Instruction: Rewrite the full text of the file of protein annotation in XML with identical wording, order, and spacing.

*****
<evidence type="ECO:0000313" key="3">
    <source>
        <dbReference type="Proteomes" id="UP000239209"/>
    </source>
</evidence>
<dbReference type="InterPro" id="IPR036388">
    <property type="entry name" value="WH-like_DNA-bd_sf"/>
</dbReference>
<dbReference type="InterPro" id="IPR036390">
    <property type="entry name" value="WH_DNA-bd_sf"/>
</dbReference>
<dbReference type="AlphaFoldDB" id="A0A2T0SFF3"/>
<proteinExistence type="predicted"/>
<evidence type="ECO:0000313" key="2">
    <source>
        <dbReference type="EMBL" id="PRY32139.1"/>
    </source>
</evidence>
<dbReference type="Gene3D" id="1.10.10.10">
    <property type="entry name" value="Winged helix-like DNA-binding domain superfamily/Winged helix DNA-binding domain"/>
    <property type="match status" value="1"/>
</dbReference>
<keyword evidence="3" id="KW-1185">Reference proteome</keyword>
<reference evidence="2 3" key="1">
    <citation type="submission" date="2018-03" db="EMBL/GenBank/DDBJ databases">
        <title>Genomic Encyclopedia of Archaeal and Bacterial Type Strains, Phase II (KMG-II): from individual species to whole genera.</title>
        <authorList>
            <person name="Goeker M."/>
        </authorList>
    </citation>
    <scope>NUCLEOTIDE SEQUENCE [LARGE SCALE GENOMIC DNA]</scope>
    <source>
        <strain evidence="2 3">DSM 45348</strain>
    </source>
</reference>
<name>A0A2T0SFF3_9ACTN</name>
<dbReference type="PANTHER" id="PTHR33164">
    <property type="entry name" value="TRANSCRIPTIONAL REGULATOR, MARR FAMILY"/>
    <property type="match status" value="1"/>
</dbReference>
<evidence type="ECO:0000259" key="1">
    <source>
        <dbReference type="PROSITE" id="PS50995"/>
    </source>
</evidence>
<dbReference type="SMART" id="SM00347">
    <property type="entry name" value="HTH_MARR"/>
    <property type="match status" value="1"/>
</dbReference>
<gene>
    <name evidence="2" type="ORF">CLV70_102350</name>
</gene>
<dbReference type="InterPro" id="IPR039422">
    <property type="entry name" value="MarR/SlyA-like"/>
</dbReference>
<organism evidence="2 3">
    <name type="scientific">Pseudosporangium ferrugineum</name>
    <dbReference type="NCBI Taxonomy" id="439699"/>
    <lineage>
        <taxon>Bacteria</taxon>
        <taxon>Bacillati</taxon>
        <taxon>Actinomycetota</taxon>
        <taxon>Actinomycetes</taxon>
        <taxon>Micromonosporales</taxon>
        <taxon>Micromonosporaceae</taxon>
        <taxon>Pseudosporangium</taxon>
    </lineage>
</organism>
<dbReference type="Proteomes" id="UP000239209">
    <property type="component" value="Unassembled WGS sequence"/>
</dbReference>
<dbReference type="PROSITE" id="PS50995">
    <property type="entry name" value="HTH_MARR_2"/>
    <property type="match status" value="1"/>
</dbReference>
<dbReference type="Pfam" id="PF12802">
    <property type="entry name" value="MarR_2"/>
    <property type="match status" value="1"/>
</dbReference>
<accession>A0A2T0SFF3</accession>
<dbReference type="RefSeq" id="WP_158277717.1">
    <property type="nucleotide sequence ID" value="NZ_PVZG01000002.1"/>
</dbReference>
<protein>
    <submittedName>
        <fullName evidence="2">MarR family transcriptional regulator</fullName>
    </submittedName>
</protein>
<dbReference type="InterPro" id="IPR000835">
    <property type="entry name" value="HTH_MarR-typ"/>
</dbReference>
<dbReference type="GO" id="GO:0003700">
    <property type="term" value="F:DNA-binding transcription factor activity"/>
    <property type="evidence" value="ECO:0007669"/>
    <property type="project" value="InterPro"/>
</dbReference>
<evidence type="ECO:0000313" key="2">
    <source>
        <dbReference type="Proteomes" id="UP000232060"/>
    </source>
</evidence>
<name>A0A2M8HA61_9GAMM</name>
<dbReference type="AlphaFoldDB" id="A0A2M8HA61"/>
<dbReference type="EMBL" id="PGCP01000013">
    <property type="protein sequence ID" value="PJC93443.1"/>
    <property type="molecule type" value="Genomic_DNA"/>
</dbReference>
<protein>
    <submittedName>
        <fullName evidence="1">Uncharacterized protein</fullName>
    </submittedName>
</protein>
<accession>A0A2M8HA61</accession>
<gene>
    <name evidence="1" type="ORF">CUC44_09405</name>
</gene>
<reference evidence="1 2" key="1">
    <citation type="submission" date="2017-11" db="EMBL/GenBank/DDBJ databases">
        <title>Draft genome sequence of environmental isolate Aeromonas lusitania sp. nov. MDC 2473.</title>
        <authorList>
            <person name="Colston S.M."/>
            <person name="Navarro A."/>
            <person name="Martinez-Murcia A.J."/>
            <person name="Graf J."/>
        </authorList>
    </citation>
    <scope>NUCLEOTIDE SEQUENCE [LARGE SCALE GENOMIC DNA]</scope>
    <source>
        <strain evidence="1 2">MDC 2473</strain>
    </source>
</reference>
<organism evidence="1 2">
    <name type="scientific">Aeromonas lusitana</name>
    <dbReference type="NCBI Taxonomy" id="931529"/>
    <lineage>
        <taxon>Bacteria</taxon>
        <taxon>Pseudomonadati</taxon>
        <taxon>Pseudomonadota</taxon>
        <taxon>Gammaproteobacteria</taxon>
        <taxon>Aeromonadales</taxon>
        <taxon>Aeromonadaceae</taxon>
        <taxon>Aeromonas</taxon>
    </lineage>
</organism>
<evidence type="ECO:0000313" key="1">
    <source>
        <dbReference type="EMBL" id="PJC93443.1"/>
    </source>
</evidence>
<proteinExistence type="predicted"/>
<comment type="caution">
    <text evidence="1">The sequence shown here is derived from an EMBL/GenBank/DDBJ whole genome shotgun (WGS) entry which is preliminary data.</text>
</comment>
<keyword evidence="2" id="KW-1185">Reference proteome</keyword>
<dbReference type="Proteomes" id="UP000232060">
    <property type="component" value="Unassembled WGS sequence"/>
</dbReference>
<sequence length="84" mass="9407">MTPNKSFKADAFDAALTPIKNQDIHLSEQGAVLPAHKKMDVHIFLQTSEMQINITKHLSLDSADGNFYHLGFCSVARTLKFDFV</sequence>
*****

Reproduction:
<evidence type="ECO:0000313" key="3">
    <source>
        <dbReference type="Proteomes" id="UP000239209"/>
    </source>
</evidence>
<dbReference type="InterPro" id="IPR036388">
    <property type="entry name" value="WH-like_DNA-bd_sf"/>
</dbReference>
<dbReference type="InterPro" id="IPR036390">
    <property type="entry name" value="WH_DNA-bd_sf"/>
</dbReference>
<dbReference type="AlphaFoldDB" id="A0A2T0SFF3"/>
<proteinExistence type="predicted"/>
<evidence type="ECO:0000313" key="2">
    <source>
        <dbReference type="EMBL" id="PRY32139.1"/>
    </source>
</evidence>
<dbReference type="Gene3D" id="1.10.10.10">
    <property type="entry name" value="Winged helix-like DNA-binding domain superfamily/Winged helix DNA-binding domain"/>
    <property type="match status" value="1"/>
</dbReference>
<keyword evidence="3" id="KW-1185">Reference proteome</keyword>
<reference evidence="2 3" key="1">
    <citation type="submission" date="2018-03" db="EMBL/GenBank/DDBJ databases">
        <title>Genomic Encyclopedia of Archaeal and Bacterial Type Strains, Phase II (KMG-II): from individual species to whole genera.</title>
        <authorList>
            <person name="Goeker M."/>
        </authorList>
    </citation>
    <scope>NUCLEOTIDE SEQUENCE [LARGE SCALE GENOMIC DNA]</scope>
    <source>
        <strain evidence="2 3">DSM 45348</strain>
    </source>
</reference>
<name>A0A2T0SFF3_9ACTN</name>
<dbReference type="PANTHER" id="PTHR33164">
    <property type="entry name" value="TRANSCRIPTIONAL REGULATOR, MARR FAMILY"/>
    <property type="match status" value="1"/>
</dbReference>
<evidence type="ECO:0000259" key="1">
    <source>
        <dbReference type="PROSITE" id="PS50995"/>
    </source>
</evidence>
<dbReference type="SMART" id="SM00347">
    <property type="entry name" value="HTH_MARR"/>
    <property type="match status" value="1"/>
</dbReference>
<gene>
    <name evidence="2" type="ORF">CLV70_102350</name>
</gene>
<dbReference type="InterPro" id="IPR039422">
    <property type="entry name" value="MarR/SlyA-like"/>
</dbReference>
<organism evidence="2 3">
    <name type="scientific">Pseudosporangium ferrugineum</name>
    <dbReference type="NCBI Taxonomy" id="439699"/>
    <lineage>
        <taxon>Bacteria</taxon>
        <taxon>Bacillati</taxon>
        <taxon>Actinomycetota</taxon>
        <taxon>Actinomycetes</taxon>
        <taxon>Micromonosporales</taxon>
        <taxon>Micromonosporaceae</taxon>
        <taxon>Pseudosporangium</taxon>
    </lineage>
</organism>
<dbReference type="Proteomes" id="UP000239209">
    <property type="component" value="Unassembled WGS sequence"/>
</dbReference>
<dbReference type="PROSITE" id="PS50995">
    <property type="entry name" value="HTH_MARR_2"/>
    <property type="match status" value="1"/>
</dbReference>
<dbReference type="Pfam" id="PF12802">
    <property type="entry name" value="MarR_2"/>
    <property type="match status" value="1"/>
</dbReference>
<accession>A0A2T0SFF3</accession>
<dbReference type="RefSeq" id="WP_158277717.1">
    <property type="nucleotide sequence ID" value="NZ_PVZG01000002.1"/>
</dbReference>
<protein>
    <submittedName>
        <fullName evidence="2">MarR family transcriptional regulator</fullName>
    </submittedName>
</protein>
<dbReference type="InterPro" id="IPR000835">
    <property type="entry name" value="HTH_MarR-typ"/>
</dbReference>
<dbReference type="GO" id="GO:0003700">
    <property type="term" value="F:DNA-binding transcription factor activity"/>
    <property type="evidence" value="ECO:0007669"/>
    <property type="project" value="InterPro"/>
</dbReference>
<evidence type="ECO:0000313" key="2">
    <source>
        <dbReference type="Proteomes" id="UP000232060"/>
    </source>
</evidence>
<name>A0A2M8HA61_9GAMM</name>
<dbReference type="AlphaFoldDB" id="A0A2M8HA61"/>
<dbReference type="EMBL" id="PGCP01000013">
    <property type="protein sequence ID" value="PJC93443.1"/>
    <property type="molecule type" value="Genomic_DNA"/>
</dbReference>
<protein>
    <submittedName>
        <fullName evidence="1">Uncharacterized protein</fullName>
    </submittedName>
</protein>
<accession>A0A2M8HA61</accession>
<gene>
    <name evidence="1" type="ORF">CUC44_09405</name>
</gene>
<reference evidence="1 2" key="1">
    <citation type="submission" date="2017-11" db="EMBL/GenBank/DDBJ databases">
        <title>Draft genome sequence of environmental isolate Aeromonas lusitania sp. nov. MDC 2473.</title>
        <authorList>
            <person name="Colston S.M."/>
            <person name="Navarro A."/>
            <person name="Martinez-Murcia A.J."/>
            <person name="Graf J."/>
        </authorList>
    </citation>
    <scope>NUCLEOTIDE SEQUENCE [LARGE SCALE GENOMIC DNA]</scope>
    <source>
        <strain evidence="1 2">MDC 2473</strain>
    </source>
</reference>
<organism evidence="1 2">
    <name type="scientific">Aeromonas lusitana</name>
    <dbReference type="NCBI Taxonomy" id="931529"/>
    <lineage>
        <taxon>Bacteria</taxon>
        <taxon>Pseudomonadati</taxon>
        <taxon>Pseudomonadota</taxon>
        <taxon>Gammaproteobacteria</taxon>
        <taxon>Aeromonadales</taxon>
        <taxon>Aeromonadaceae</taxon>
        <taxon>Aeromonas</taxon>
    </lineage>
</organism>
<evidence type="ECO:0000313" key="1">
    <source>
        <dbReference type="EMBL" id="PJC93443.1"/>
    </source>
</evidence>
<proteinExistence type="predicted"/>
<comment type="caution">
    <text evidence="1">The sequence shown here is derived from an EMBL/GenBank/DDBJ whole genome shotgun (WGS) entry which is preliminary data.</text>
</comment>
<keyword evidence="2" id="KW-1185">Reference proteome</keyword>
<dbReference type="Proteomes" id="UP000232060">
    <property type="component" value="Unassembled WGS sequence"/>
</dbReference>
<sequence length="84" mass="9407">MTPNKSFKADAFDAALTPIKNQDIHLSEQGAVLPAHKKMDVHIFLQTSEMQINITKHLSLDSADGNFYHLGFCSVARTLKFDFV</sequence>